Exploration 8:

The Euler Line

John Watson

This exploration is meant to be a guide for exploring properties of the Euler line with the use of Geometer’s Sketch Pad. If you do not have access to GSP, pencil and paper constructions with the aid of a compass and ruler will yield the same results.

Let’s start by constructing a triangle with three arbitrary points X, Y, and Z. (For this exploration, do not make an equilateral triangle)

Now let’s construct the midpoints of each side of the triangle and mark them D, E, F

Let’s draw in the 3 perpendicular bisectors of the triangles 3 sides. The point of concurrency of these lines is called the Circumcenter, (marked C). Notice that it is located at the center of the circle that passes through the three vertices (X, Y, Z).

Let’s draw in the medians. Remember that medians are segments connecting the midpoints with the opposite vertex. The point of concurrency of the medians is called the centroid (marked G).

Next, we’ll construct each of the triangles’ altitudes. Remember that an altitude is the shortest path between a vertex and the line that connects the two other vertices. The Orthocenter (marked H) is the point of concurrency of the lines through each of the triangles vertices that are perpindicular to the lines that extend from the opposite side. The feet of the altitudes are marked L, M, N.

Let’s create new segments that connect the Orthocenter (H) with each of the three vertices (X,Y,Z). Mark the midpoints of these segments with P, Q, R.

Draw a line segment that connects the Orthocenter (H) with the Circumcenter (C). This line is known as the Euler line, named after the Swiss mathematician, Leonhard Euler.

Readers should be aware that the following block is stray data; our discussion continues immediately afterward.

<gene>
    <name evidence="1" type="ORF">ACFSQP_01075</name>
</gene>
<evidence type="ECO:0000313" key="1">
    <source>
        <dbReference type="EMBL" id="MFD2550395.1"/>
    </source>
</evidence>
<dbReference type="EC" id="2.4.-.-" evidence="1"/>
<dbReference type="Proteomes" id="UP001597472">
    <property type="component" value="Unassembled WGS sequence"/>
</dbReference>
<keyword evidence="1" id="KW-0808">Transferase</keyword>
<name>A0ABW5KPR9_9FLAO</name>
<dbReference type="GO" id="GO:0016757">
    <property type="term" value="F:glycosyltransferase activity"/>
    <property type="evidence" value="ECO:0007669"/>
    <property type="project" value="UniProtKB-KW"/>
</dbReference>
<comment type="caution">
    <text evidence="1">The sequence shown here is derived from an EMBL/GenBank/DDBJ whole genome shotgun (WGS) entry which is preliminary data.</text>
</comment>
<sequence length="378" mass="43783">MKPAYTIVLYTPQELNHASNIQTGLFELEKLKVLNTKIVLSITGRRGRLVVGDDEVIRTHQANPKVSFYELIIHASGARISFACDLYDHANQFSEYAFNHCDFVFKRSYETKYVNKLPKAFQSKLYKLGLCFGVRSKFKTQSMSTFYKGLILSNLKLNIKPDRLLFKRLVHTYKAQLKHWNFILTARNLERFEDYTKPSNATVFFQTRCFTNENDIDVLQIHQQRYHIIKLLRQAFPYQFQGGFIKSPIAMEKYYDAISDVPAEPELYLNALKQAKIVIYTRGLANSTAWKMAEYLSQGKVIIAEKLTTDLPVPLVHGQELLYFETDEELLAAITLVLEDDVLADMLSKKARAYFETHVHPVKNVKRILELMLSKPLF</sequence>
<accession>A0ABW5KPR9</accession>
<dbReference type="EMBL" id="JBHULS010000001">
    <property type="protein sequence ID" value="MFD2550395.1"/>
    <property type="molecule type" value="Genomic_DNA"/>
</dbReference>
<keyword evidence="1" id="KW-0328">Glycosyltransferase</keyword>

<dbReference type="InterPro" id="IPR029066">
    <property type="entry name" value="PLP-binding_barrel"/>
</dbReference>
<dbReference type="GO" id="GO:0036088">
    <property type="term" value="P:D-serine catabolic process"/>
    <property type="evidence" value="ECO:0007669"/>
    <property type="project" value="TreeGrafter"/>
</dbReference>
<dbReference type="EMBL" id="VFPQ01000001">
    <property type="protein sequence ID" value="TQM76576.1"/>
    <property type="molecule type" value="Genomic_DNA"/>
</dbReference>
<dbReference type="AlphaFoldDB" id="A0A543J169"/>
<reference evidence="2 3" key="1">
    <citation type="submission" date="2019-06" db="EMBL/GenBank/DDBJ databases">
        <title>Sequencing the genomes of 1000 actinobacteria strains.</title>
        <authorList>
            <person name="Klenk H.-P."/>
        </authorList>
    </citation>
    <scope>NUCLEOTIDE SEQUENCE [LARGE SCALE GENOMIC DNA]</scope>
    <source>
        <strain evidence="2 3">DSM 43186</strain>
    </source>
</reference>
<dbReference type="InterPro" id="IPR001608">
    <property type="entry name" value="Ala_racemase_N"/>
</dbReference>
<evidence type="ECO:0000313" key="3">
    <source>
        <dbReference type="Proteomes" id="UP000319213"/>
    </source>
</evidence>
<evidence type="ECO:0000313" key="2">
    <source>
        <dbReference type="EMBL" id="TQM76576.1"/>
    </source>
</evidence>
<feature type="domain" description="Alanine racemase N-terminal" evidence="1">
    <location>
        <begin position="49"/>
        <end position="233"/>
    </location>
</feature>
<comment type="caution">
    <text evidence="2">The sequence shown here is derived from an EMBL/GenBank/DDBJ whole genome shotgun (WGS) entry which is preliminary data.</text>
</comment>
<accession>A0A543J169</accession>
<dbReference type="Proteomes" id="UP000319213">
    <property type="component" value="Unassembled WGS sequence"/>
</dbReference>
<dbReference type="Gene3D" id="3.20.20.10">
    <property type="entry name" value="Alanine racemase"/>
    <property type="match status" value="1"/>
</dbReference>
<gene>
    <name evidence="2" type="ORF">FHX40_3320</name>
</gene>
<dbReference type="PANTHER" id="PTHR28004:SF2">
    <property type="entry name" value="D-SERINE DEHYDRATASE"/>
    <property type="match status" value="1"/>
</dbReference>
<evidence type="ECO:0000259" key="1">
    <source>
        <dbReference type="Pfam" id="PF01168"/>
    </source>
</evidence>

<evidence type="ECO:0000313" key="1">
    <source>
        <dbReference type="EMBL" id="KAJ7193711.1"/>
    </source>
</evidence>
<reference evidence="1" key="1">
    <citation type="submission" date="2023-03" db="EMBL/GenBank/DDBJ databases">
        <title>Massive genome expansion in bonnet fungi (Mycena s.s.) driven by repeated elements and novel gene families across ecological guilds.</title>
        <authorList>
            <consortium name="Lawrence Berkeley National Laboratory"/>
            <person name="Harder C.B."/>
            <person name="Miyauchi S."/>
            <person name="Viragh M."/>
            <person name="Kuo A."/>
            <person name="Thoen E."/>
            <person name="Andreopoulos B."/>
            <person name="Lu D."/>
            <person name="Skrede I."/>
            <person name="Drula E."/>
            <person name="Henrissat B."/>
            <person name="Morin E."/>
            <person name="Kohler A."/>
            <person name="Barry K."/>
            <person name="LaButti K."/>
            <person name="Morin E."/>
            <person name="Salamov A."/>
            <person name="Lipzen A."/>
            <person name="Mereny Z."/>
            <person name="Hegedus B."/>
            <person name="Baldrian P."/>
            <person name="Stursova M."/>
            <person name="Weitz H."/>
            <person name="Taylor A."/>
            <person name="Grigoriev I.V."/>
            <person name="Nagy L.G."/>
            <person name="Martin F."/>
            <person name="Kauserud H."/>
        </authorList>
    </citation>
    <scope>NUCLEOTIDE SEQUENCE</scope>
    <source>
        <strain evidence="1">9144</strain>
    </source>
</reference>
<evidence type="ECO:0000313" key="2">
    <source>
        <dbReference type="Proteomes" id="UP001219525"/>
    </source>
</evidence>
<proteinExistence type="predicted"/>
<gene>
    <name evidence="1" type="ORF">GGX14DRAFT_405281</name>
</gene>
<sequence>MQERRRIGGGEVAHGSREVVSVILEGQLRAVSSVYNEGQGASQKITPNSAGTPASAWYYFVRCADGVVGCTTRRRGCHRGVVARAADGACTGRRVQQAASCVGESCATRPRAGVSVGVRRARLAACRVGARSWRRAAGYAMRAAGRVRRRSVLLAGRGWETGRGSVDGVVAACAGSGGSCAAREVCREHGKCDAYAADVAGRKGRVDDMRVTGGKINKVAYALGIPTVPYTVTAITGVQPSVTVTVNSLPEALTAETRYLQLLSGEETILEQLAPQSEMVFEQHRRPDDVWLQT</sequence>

Notice how the Orthocenter (H), Circumcenter (C) and Centroid (G), are all located on the Euler line!

(Note: If a triangle is equilateral, the Euler line is not defined because the Orthocenter (H), Circumcenter (C), and Centroid (G), will all be located at the same point.)

Another interesting fact is that the distance from the Centroid (G) to the Orthocenter (H) is always twice the distance of the Centroid (G) to the Circumcenter (C). Let’s prove this by using what we know about parallel lines and angles…

Here’s what we already know from our construction…
(i) The line segment from the midpoint D to the circumcenter C is perpendicular to line XZ.

(ii) The segment NY is an altitude so it is also perpendicular to line XZ.

(iii) The Centroid G is 2/3 the distance from vertex Y to the midpoint D on the opposite side. For proof of this phenomenon, check out this exploration by Al Byrnes.

(iv) The Centroid, Circumcenter, and Orthocenter are all on the Euler line.

From (i) and (ii), we know that line DC is parallel to line NY. This means that angle 1 is congruent to angle 4 because they are alternate interior angles.

Similarly, angle 2 and angle 5 are alternate interior angles and therefore congruent.

From (iv) we know that angle 3 and angle 6 are congruent because they are vertical angles.

Since,
Angle 1 is congruent to angle 4
Angle 2 is congruent to angle 5
Angle 3 is congruent to angle 6,
DCG and YHG are similar triangles.

From (iii) we know that the (length of YG) = 2/3 (length of YD).
So, the (length of DG) = (length of YD) – (length of YG) = 1/3 (length of YD).
Therefore, the (length of YG) = 2(length of DG).

Since YG and DG are corresponding sides of similar triangles, we know that the length of any side of triangle YHG is twice the length of the corresponding side of triangle DCG.

Therefore, the (length of GH) = 2(length of GC)!
So, the distance from the Centroid to the Orthocenter (length GH) is equal to twice the distance from the Centroid to the Circumcenter (length GC).

We can confirm this by using the measurement tool in GSP to calculate the (length of GH) and the (length of GC).

When we set up the ratio we can see that

(length of GH) : (length of GC) = 2:1

There are other important points located on the Euler line.  For example, the midpoint between the Circumcenter (C) and the Orthocenter (H) is the center of the 9-point circle, (marked 9pt). Notice how it is located at the center of the blue circle that passes through points: D, E, F, L, M, N, P, Q, R!

Still not convinced? If you are working with GSP try dragging the vertices of the triangle around to see if the above conjectures hold. If you are working with paper and pencil create a new triangle with different dimensions and see if you get the same results.